The total score and the factors of college students' emotion management ability were correlated with the factors of SCL-90 symptom questionnaire, and the results are shown in [Table 3]. The three aspects of emotional management ability of students' rational control of emotion, control of negative venting, and control of negative hints are significantly negatively correlated with each factor and total score of SCL-90. The emotional management ability of college students to seek external help is only closely related to the interpersonal sensitivity and depression factors of SCL-90. Paranoid factors and psychotic factors were significantly negatively correlated. The emotional management ability of positive remedies of college students was significantly negatively correlated with four factors such as compulsive symptoms, interpersonal sensitivity, depression, and psychosis, which were significantly related to hostile and paranoid factors. The influence of college students' emotional management ability on college students' mental health is analyzed by multiple linear regression models, using the factors of college students' emotional management ability and college students' mental health as model variables.[5] The results show that rational control of emotional ability, control of negative venting ability, and control of negative hint ability have the psychological health of college students. The standardized regression coefficient Beta value of Kang influence has extremely significant statistical significance.


  Conclusions Top


The results of multiple linear regression model show that the emotional ability of college students' emotional management ability, the ability to control negative venting, and the ability to control negative implications are particularly significant to the mental health of college students. If college students cannot control emotional discomfort rationally, let their emotions wantonly vent, and they are constantly subjected to negative psychological hints, all kinds of psychological symptoms such as somatization, anxiety, interpersonal sensitivity, depression, and paranoia will be produced.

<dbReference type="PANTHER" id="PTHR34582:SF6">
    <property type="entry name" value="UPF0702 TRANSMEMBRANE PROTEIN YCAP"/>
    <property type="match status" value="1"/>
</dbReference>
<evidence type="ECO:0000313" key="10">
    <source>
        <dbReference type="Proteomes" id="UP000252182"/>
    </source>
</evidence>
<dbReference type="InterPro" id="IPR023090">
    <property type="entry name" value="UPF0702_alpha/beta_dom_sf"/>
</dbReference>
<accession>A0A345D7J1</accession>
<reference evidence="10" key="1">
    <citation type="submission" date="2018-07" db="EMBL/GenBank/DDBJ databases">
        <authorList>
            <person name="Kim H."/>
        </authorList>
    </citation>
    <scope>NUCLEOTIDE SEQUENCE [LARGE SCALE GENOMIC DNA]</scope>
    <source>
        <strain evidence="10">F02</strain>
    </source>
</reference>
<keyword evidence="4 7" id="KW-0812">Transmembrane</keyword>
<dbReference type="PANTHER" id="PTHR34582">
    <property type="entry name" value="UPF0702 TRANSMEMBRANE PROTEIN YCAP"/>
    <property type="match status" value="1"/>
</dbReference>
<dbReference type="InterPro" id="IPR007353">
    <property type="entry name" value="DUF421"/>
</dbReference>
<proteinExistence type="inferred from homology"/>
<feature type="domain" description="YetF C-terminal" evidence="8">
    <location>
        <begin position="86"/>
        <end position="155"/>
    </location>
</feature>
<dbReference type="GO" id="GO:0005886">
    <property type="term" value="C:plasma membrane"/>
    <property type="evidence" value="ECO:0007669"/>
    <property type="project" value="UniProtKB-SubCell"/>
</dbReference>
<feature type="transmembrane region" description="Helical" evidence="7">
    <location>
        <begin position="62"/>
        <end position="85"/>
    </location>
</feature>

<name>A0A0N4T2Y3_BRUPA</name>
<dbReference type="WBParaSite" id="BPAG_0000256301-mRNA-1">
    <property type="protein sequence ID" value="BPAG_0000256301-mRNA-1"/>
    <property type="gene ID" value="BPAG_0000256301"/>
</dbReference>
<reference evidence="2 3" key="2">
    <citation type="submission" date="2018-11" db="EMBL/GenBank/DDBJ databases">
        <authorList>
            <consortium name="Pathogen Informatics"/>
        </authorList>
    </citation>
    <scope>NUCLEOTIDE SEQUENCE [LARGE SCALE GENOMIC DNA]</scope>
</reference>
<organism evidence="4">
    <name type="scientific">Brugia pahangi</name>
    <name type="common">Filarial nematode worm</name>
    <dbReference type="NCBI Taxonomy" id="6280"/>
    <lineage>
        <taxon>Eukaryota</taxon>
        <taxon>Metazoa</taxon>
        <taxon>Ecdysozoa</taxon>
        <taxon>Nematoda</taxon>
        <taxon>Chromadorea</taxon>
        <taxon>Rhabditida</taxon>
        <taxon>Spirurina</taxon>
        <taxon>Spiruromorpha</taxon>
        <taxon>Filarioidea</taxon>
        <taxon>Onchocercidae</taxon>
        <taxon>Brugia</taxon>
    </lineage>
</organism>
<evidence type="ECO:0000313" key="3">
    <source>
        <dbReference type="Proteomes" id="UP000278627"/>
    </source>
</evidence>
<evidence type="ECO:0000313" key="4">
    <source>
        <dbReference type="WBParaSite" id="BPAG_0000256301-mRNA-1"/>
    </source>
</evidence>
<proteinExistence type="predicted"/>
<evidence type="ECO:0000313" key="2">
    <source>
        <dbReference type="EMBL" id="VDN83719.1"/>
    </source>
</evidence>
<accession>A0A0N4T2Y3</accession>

Financial support and sponsorship

Nil.

Conflicts of interest

There are no conflicts of interest.



 
  References Top

1.
Jou YH, Fukada H. Stress and social support in mental and physical health of Chinese students in Japan. Psychol Rep 1997;81:1303-12.  Back to cited text no. 1
    
2.
Walden TA, Smith MC. Emotion regulation. Motiv Emot 2017;21:7-22.  Back to cited text no. 2
    
3.
Underwood M. Top ten pressing question about the development of emotion regulation. Motiv Emot 2017;4:127-43.  Back to cited text no. 3
    
4.
Jacobs M, Snow J, Geraci M, Vythilingam M, Blair RJ, Charney DS, et al. Association between level of emotional intelligence and severity of anxiety in generalized social phobia. J Anxiety Disord 2008;22:1487-95.  Back to cited text no. 4
    
5.
Taylor GJ. Alexithymia: Concept, measurement, and implications for treatment. Am J. Psychiatr 2014;6:725-32.  Back to cited text no. 5
    



 
 
    Tables

  [Table 1], [Table 2], [Table 3]